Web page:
Not nostalgic

We spent last weekend in Norfolk visiting Brian and his family (Hi, Brian and family!).  It was really nice to see them and hang out (they make Norfolk FUN!), but I found on the drive in and the way out that I’m REALLY not nostalgic for that area.  We lived and worked there for two years.  We bought our first house there.  We adopted Roxy and Riley into that house.  I got out of the Navy there.  I got my first post-Navy job there.  There’s all that history, but when we drove around and through, my feelings were mostly of the I’m-glad-we-don’t-live-here-anymore variety.  There’s nothing WRONG with it.  It’s a perfectly nice place to live.  But.  I don’t think back on my Navy years with fondness (neither does John), and down there, where nearly EVERYONE is in the Navy or has a tie to it, it’s pretty much impossible to ignore.

The dogs are the one thing I AM nostalgic about, of course.  I miss them terribly, and it was nice to drive by our old house and remember them playing in the yard, but they spent most of their lives in the Ashburn house, so even that is somewhat overshadowed by the Navy presence.

We moved away 10 and a half years ago.  I’ve been out of the Navy officially for nearly 11 years.  My Navy phobia hasn’t waned.  Okay, “phobia” is too strong.  Discomfort.  Not going back there.

But the house – the house was good to us.  It appears to have lost ALL character in the last ten years (along with the bushes that used to be in front and flowered practically year-round), but let’s blame the owners for that.  Also, winter and brown grass and no leaves.


Audible gasps from all around, seriously

A couple of weeks ago, our good friend Chuck retired after 30 years in the navy.  It was a really nice ceremony all the way through, but the best part came at the end.  One of his fellow master chiefs stood up to read The Watch (as you do).  It’s sentimental to begin with, but for the most part, it’s like listening to the readings by family members at a wedding.  The readings are nice, and the words are heartfelt (you hope), but you’ve heard them before.

The master chief was introduced, but she bowed out, saying someone more appropriate was going to read it.  Chuck’s son, a brand new seaman apprentice, two weeks out of boot camp, appeared from behind the enormous American flag hanging from the ceiling.  Chuck was taken completely by surprise and choked up immediately.  Cody began to read.

The Watch (with minor adjustments made by Cody):

For thirty years, this shipmate has stood the watch.
While some of us were in our racks at night, this shipmate stood the watch.
While some of us were in school learning our trade, this shipmate stood the watch.
Yes, even before some of us were born into this world, this shipmate stood the watch.
In these many years as war has been waged against us, and as our nation sacrifices blood and treasure, this shipmate stood the watch.
Many times he would cast an eye ashore and see his family standing there, needing his help during those hard times, and yet he stood the watch.
For thirty years, he stood the watch so that we, our families, and our fellow countrymen could sleep soundly in safety each and every night, knowing that a sailor stood the watch.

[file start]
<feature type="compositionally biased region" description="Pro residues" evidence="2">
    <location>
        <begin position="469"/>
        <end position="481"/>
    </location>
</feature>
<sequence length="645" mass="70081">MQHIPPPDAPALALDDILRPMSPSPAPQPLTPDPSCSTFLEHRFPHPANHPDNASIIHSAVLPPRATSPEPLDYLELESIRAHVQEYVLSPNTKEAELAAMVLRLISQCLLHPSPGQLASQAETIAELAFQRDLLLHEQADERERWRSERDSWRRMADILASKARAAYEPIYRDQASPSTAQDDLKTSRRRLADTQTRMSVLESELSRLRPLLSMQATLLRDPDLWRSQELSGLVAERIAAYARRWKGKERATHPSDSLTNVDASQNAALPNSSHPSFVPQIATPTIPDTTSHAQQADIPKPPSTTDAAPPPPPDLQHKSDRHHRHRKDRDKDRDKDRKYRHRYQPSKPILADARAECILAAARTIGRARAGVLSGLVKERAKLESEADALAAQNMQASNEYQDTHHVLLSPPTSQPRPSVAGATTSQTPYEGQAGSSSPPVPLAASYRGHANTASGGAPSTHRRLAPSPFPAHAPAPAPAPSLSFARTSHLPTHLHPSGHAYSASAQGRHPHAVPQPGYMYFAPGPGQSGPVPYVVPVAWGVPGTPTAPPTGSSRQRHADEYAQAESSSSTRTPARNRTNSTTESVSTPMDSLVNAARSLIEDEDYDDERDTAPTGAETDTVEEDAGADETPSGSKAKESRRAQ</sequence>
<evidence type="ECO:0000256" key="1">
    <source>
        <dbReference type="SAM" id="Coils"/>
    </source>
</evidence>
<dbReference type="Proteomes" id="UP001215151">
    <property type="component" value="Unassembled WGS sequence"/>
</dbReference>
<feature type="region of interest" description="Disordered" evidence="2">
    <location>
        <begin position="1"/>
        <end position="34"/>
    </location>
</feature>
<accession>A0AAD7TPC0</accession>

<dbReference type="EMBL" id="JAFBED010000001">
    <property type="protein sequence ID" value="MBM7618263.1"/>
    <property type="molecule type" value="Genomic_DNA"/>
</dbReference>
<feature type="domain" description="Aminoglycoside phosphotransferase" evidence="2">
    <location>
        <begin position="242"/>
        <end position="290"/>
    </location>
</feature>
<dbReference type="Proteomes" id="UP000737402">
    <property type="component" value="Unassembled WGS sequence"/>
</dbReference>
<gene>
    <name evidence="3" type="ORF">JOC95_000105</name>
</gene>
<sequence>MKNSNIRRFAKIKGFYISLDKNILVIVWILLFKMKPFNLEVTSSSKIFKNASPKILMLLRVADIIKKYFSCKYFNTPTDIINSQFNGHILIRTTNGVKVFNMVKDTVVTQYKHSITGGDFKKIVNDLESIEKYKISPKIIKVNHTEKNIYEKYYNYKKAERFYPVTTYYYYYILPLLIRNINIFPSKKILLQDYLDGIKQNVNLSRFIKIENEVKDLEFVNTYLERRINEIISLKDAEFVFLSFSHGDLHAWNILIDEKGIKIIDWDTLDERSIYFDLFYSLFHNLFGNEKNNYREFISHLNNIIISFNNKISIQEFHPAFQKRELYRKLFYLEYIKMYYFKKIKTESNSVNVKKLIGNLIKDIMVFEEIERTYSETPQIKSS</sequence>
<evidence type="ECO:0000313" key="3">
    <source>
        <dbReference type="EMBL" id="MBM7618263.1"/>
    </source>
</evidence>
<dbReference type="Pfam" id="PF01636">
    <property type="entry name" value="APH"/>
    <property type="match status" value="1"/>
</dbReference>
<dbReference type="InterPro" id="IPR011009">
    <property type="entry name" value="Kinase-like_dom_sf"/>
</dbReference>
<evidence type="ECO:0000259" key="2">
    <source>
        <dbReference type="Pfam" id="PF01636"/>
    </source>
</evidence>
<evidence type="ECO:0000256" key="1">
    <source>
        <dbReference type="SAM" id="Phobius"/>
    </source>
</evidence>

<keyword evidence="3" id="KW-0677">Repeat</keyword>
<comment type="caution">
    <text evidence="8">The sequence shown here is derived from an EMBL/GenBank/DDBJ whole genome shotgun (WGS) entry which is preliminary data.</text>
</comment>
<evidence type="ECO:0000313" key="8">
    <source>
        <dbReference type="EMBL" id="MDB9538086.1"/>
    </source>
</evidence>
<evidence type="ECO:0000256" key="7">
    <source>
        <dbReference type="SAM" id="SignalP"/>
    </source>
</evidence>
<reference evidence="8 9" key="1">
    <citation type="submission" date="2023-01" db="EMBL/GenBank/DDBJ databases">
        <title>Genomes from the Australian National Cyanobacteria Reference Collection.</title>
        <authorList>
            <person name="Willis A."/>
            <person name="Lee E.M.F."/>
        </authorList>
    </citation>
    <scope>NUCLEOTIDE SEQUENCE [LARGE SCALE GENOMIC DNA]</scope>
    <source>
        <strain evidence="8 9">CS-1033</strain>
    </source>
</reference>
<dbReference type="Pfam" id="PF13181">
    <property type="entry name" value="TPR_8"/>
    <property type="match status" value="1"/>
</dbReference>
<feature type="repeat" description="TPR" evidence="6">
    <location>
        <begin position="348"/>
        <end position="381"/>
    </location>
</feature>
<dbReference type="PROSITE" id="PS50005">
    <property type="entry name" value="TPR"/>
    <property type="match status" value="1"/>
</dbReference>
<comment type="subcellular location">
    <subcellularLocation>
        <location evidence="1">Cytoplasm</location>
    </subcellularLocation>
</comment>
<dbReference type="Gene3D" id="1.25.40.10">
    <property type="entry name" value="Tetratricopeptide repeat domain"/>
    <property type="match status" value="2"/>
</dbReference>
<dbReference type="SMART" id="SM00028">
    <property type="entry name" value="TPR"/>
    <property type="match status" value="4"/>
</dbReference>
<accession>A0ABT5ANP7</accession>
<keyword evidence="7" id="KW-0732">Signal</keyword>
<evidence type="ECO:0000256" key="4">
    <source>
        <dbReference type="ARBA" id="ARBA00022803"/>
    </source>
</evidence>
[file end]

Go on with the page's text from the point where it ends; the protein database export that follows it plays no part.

Today we are here to say, “Command Master Chief, the watch stands relieved, relieved by those you have trained, guided, and led.  Shipmate, you stand relieved.  We have the watch.”

Now read those last couple of sentence again, with one minor adjustment, knowing that Cody is his father’s son.

“Command Master Chief, the watch stands relieved, relieved by those you have trained, guided, and led.  Shipmate, you stand relieved.”  Then he paused, looked up at his dad, and said, “Dad, I have the watch.”

There wasn’t a dry eye in the house.  In fact, I’m tearing up just thinking about it. That kid’s good.

Anxiety dreams

The classic (or cliche) anxiety dream seems to be the one where you’re at school or at work or wherever (the place doesn’t seem to matter too much as long as it’s public and filled with people) and all of a sudden you realize you’re naked.  I have never had that dream (not that I’m complaining).  No, my anxiety dreams are about the Navy.  I’m on a ship, the ship’s at the pier (it’s very rarely at sea – I’m not sure why), and everyone is rushing around preparing to go to sea (maybe in a couple of hours, maybe the next day – soon) or preparing for something big, and I have no idea what’s going on.  It’s always me as I am now, years out of active duty, having forgotten more than I ever knew.  I don’t know where to go, how to get around, what to do, what to say, or even what to wear.  Sometimes people are nice to me and sometimes they’re not, but everyone has a job to do and understands what that is except me.  That would be bad enough if in the dream I thought I was supposed to know all those things, but I always know I don’t belong there.  I’m not supposed to be on the ship – I got out!  I was free.  How did I end up back there?  I hate that dream.  Had it last night.  Much as I hate the 6:00 alarm (who’s singing now?), I was a teensy bit happy to wake up to it this morning.

People faint all the time at my events